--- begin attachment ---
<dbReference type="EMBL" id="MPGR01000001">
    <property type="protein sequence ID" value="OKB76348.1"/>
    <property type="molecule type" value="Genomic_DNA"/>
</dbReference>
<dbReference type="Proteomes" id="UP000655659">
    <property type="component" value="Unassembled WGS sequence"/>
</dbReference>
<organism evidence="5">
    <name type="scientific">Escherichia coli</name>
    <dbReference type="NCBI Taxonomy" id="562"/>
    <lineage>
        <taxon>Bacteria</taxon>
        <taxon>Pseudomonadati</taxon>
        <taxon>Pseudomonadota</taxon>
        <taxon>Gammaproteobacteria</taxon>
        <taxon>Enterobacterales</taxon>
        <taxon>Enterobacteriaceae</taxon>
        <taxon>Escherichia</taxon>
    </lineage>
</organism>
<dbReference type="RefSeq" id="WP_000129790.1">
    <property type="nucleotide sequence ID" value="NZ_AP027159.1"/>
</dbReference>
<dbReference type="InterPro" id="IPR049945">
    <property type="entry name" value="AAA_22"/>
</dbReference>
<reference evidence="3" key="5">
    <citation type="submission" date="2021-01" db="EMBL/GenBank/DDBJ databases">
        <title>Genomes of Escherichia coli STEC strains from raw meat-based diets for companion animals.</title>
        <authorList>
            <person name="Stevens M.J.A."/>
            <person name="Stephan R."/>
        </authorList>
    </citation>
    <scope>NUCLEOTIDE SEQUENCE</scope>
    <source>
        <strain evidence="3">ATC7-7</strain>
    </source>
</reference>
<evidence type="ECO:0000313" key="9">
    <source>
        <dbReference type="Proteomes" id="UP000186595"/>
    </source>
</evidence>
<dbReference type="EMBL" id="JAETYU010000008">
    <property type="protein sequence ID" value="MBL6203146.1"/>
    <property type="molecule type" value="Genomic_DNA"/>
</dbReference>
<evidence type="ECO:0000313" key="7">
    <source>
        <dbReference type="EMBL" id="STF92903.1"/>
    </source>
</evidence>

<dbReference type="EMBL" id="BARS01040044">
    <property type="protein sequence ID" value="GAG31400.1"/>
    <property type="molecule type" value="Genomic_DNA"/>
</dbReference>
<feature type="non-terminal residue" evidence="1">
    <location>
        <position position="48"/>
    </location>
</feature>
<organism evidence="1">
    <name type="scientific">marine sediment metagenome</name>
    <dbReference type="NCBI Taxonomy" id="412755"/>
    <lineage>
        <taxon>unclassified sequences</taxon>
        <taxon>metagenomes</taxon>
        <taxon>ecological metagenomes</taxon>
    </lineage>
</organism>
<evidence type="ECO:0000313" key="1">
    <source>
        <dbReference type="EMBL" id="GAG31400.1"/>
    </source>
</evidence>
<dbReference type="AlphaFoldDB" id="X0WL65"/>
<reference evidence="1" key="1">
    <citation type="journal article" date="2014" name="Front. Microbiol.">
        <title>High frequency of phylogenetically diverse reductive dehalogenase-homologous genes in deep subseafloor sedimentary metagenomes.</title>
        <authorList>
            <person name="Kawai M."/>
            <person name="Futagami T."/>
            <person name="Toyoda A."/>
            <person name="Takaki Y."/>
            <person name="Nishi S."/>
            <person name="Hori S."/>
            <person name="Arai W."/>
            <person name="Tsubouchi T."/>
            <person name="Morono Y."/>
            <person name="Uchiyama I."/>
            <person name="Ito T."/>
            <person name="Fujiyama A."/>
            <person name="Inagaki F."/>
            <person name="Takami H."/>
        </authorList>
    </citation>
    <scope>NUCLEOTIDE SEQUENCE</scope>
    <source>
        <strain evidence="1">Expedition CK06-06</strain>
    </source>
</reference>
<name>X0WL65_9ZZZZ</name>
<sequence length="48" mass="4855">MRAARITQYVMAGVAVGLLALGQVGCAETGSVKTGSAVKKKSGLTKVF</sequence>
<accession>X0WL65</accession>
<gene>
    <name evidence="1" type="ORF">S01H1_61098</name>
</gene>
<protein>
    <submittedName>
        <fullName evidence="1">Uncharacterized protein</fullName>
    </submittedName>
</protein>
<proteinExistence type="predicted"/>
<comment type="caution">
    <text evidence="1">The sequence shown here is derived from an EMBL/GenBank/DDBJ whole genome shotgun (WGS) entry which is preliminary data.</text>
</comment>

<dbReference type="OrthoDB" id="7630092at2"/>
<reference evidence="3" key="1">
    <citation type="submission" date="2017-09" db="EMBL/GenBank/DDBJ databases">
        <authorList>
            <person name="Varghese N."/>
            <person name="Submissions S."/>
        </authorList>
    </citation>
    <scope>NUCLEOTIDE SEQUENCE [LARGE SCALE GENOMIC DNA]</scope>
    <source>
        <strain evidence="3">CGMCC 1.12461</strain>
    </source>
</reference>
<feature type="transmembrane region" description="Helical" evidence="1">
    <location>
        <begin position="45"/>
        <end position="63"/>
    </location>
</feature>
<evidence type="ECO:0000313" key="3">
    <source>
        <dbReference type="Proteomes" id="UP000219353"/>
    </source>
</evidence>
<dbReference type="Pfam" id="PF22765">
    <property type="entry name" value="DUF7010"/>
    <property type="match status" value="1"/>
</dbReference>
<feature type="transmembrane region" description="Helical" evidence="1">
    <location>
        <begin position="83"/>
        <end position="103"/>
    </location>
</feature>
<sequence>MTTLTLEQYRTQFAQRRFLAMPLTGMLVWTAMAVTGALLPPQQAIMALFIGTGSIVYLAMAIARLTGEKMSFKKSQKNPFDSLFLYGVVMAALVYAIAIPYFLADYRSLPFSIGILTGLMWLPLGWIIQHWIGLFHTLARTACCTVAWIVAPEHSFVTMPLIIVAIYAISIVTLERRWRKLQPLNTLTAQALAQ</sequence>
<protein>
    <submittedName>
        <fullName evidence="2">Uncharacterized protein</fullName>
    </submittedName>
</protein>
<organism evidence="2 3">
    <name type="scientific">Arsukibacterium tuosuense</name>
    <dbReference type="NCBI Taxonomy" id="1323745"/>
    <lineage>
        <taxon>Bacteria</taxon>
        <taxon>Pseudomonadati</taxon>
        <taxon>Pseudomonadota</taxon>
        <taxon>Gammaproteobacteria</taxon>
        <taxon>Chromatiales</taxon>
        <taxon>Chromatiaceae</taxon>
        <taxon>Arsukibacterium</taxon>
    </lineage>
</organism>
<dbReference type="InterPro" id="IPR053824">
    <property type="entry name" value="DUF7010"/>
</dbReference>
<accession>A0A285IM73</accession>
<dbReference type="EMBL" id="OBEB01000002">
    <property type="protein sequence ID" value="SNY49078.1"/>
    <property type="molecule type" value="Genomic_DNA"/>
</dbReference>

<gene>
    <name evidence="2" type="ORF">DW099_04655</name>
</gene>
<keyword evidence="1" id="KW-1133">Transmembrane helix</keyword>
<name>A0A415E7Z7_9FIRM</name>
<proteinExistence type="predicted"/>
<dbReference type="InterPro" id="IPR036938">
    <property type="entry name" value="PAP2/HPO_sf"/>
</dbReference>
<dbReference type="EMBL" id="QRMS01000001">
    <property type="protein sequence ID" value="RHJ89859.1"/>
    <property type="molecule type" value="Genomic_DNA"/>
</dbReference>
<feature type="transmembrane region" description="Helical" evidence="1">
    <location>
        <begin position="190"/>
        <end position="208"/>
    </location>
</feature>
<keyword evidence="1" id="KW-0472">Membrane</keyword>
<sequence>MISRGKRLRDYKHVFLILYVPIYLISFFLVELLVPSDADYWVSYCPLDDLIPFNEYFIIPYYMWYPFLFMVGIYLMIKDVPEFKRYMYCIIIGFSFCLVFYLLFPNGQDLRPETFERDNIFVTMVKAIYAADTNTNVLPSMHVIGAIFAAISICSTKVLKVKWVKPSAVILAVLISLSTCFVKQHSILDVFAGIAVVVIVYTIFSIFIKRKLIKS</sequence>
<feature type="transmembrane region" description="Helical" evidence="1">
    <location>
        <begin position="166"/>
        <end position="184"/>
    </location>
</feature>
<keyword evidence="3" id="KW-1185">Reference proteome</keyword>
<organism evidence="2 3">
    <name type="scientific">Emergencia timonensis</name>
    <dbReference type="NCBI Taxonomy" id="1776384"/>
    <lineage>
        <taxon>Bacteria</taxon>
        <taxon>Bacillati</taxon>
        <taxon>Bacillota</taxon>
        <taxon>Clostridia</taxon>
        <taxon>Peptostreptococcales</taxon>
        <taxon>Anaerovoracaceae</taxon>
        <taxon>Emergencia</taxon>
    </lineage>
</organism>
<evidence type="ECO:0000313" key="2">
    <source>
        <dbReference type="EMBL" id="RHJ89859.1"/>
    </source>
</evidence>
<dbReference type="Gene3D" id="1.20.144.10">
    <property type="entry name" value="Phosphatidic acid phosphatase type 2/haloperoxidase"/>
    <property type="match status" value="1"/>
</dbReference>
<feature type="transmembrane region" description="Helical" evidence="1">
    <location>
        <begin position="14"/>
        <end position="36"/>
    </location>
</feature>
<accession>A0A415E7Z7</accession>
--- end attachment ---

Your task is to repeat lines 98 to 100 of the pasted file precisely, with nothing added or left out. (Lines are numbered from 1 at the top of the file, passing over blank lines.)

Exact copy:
    <scope>NUCLEOTIDE SEQUENCE</scope>
    <source>
        <strain evidence="1">Expedition CK06-06</strain>